5 Step Recipe For Writing A Rom Com 1000x400

By Devon Forward & Joel Mendoza

Writing a script isn’t easy, but of all the genres to write, a romantic comedy is perhaps one of the most fun and painless processes to work through. In my experience, once you have a handful of key ingredients in place, the script practically writes itself. It’s true! Take two great leading roles with an abundance of romantic chemistry, a ‘third-wheel’ character that spices up the humor, and a unique set-up that challenges convention, and you are more than halfway there.

Most follow a well-established, tried and tested formula, with a multitude of variations thereof, and most if not all rom-coms see one if not both of their protagonists come to a realization and undergo a fundamental change in order to move forward. And lastly, in order for your rom-com to be truly satisfying and resonate with your audience, the story must end on a positive note one way or another, whether the couple end up together or not. It can be bitter-sweet, it can even be a little depressing, but ultimately there must be some kind of light, some kind of positive change, that will ultimately lead to happiness.

Here are a few tips for writing your next romantic comedy that practically writes itself.


6 ways to Network 1000x400

by Joel Mendoza (Fresh Voices)

 

WHAT IS THE NUMBER ONE THING, YOU CAN DO RIGHT NOW, TO SELL YOUR SCREENPLAY?

The end! You’ve done it. You’ve completed your script and you are ready to finally see it get made. From here you send the script to a few people you know and from there it’s in God’s hands. You’re not a producer, you don’t know the business end of the industry, you just don’t have the connections.

Networking is the key to business – not just the film business – any business. No one can sell anything without a potential buyer. Common sense, right? This is where your network and your ability to network are essential.  Your network is your power cord. It’s your rolodex, your family, your Facebook friends. Its whoever you reach out to when you have news. The value of your network is directly correlated to the extent of its reach.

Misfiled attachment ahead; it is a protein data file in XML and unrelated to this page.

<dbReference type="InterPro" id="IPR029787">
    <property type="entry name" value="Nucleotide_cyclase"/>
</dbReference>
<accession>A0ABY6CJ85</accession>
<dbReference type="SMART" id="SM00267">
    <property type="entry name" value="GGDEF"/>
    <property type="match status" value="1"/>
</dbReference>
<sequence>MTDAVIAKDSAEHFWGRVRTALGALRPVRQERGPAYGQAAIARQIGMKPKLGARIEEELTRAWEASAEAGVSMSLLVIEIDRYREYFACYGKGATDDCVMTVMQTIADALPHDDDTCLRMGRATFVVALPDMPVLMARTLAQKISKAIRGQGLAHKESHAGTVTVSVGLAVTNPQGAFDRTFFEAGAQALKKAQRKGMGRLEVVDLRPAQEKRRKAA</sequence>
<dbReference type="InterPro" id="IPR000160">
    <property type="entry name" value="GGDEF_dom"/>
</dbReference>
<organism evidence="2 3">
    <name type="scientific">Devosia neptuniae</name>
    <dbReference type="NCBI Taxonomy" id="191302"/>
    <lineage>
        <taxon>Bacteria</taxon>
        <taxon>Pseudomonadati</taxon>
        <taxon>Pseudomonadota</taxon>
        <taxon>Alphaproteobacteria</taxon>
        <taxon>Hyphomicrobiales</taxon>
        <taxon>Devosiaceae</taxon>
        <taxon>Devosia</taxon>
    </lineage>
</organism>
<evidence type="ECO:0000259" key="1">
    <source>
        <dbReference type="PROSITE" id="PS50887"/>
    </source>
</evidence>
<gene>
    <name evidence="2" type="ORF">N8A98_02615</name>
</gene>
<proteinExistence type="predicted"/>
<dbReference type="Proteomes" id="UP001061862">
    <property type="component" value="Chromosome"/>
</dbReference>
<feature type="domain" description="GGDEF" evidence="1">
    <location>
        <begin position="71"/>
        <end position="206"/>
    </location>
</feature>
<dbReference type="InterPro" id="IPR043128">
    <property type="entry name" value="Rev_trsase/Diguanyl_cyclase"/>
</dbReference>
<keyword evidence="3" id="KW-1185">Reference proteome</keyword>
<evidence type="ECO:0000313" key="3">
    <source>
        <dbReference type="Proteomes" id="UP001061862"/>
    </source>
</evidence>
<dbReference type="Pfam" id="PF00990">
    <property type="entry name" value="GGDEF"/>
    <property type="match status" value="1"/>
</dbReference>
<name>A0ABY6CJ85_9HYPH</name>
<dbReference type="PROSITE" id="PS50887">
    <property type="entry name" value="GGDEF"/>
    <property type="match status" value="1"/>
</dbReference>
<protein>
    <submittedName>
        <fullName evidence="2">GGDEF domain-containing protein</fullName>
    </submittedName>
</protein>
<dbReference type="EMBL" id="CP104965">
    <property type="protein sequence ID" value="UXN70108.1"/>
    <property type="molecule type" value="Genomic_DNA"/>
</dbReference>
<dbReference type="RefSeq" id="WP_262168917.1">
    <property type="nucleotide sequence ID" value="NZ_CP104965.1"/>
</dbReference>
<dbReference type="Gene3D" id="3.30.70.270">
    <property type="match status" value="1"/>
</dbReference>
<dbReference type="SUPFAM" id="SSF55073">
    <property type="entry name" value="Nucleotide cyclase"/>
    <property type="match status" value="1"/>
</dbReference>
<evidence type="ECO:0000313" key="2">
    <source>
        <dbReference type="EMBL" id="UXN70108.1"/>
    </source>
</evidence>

But beyond networking your family, friends and neighbors, how do you proactively expand your network to meet the right people who can help get your script over the finish line? Afterall, film is one of the few forms of storytelling that require a multitude of people to all work towards the same vision, every step of the way. You cannot do this on your own. You must meet people from all walks of life, be able to develop relationships with all different types of personalities, and work closely with many of these individuals along the way.

6 Degrees of Kevin Bacon is no joke. The more you network the more your network will intersect, and the world will suddenly feel ridiculously small. At the end of the day the industry seems large and impenetrable from the outside, but once within its walls, you will quickly realize how small and malleable it really is.

Here are a few ways to network and meet the right people when you’re just getting started, that are all but free.


Altering History 1000x400

By Luke Warrington

 

“Truth is stranger than fiction, but it is because Fiction is obliged to stick to possibilities; Truth isn’t.”

~Mark Twain

 

I often think about this quote from author and humorist, Mark Twain, whenever I hear someone remark disdainfully about a film, “That’s not how that would happen in real life,” or, “That’s not what being a doctor is really like.” And while they may be correct about the veracity of the representation of said occupation in film and television, they are incorrect in their inherent assumption that the fundamental purpose of what they’ve just seen was to be as accurate to life as possible (looking at you, YouTube channel that just posted yet another video titled “Real Life Lawyer Breaks Down 10 More Scenes From Law & Order”.)

On a fundamental level, the purpose of film and television, at least in Hollywood, is to entertain. The purpose of life, on the other hand, is. . . well, probably something best left for another article! In all seriousness, life is, at the risk of oversimplifying things, chaotic. Things seemingly happen at random every single second of every single day. Whether it’s running into an old schoolmate whom you have not seen in years or getting into a fender bender with the Duke of Boysenberry, things happen randomly to which you have no control. In fact, ironically enough, if often feels as if the more we try to plan, the more random and inexplicable things become.


Screenplay Strange Deviant

By Arik Cohen